Some animals evolved to sleep right through the cold. The alpine marmot (Marmota marmota), a small rodent from the mountains of Europe, sleeps through eight harsh months. In the four months of marmot activity, the animals scurry to mate and gorge on food to build fat reserves for the long winter's nap.
While most cold-hating birds migrate, the common poorwill (Phalaenoptilus nuttallii) of western North America enters a state of torpor, similar to hibernation. The bird hides under rocks to sleep through the winter.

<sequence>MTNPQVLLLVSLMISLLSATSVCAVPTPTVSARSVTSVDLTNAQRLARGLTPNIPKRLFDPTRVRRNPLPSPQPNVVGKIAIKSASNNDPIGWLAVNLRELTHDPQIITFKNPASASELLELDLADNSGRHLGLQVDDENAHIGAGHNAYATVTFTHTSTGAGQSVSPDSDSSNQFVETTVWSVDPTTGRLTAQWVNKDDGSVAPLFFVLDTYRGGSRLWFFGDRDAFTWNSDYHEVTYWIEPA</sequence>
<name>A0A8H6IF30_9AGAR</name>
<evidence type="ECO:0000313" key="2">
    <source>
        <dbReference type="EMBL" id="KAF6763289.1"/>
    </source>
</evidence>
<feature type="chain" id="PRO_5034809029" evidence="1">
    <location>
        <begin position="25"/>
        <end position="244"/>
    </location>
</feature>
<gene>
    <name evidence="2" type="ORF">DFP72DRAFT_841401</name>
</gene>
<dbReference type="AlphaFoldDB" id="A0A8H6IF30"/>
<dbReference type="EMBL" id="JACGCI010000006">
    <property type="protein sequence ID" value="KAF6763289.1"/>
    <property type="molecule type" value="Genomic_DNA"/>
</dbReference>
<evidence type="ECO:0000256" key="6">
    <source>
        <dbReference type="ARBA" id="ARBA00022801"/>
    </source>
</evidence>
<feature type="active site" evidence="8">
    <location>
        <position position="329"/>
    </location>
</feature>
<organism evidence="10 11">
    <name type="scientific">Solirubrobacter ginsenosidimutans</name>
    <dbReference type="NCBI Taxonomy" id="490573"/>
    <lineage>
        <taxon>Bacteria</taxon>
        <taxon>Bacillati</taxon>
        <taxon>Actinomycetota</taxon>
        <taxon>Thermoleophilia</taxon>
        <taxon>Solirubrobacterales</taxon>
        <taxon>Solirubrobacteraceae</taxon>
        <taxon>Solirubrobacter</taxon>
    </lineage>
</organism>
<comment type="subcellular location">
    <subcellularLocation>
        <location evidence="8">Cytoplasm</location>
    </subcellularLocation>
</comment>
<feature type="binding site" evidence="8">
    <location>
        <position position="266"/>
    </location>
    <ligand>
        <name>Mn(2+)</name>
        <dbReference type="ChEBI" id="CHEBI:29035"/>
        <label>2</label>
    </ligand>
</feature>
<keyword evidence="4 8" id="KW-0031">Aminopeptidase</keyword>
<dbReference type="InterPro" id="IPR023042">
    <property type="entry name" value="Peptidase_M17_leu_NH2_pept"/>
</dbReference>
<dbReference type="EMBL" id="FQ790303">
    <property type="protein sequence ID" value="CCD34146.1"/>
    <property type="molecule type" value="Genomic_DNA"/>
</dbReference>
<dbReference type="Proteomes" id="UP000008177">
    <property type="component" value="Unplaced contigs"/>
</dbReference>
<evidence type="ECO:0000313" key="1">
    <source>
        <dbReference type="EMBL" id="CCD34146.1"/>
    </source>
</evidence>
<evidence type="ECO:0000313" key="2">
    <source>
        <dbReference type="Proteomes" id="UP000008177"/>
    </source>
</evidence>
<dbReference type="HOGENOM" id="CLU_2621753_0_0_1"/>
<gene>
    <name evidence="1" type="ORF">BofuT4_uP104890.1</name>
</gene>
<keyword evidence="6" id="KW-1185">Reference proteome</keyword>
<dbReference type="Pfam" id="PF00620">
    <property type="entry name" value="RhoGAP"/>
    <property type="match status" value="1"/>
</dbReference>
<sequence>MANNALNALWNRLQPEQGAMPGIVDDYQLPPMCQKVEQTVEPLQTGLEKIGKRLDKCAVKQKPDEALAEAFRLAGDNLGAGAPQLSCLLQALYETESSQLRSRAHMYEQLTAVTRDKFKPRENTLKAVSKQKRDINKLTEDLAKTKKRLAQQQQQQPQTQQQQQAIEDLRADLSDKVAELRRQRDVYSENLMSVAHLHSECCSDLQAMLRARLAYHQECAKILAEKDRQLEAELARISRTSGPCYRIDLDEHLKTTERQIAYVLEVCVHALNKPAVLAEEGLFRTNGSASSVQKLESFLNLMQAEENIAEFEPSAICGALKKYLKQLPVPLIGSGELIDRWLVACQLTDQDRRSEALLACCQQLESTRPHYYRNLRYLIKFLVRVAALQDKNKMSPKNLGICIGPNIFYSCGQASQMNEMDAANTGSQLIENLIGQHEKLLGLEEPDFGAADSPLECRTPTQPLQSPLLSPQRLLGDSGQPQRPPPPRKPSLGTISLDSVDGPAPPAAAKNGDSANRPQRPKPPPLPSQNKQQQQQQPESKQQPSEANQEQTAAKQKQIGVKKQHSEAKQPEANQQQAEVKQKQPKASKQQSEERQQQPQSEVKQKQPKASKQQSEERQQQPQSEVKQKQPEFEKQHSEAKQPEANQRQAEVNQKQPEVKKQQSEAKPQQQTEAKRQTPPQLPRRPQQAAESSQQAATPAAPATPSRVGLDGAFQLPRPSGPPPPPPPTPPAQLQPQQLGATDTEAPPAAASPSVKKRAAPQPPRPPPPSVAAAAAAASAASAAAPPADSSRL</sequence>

Even animals in the tropics hibernate. The fat-tailed dwarf lemur (Cheirogaleus medius) sleeps through the winter of its native Madagascar, even though the air temperatures can rise to over 30 degrees Celsius (86 degrees F), according to a study published in Nature. Hibernating may help the lemur save energy during the dry season when little fruit and other food is available.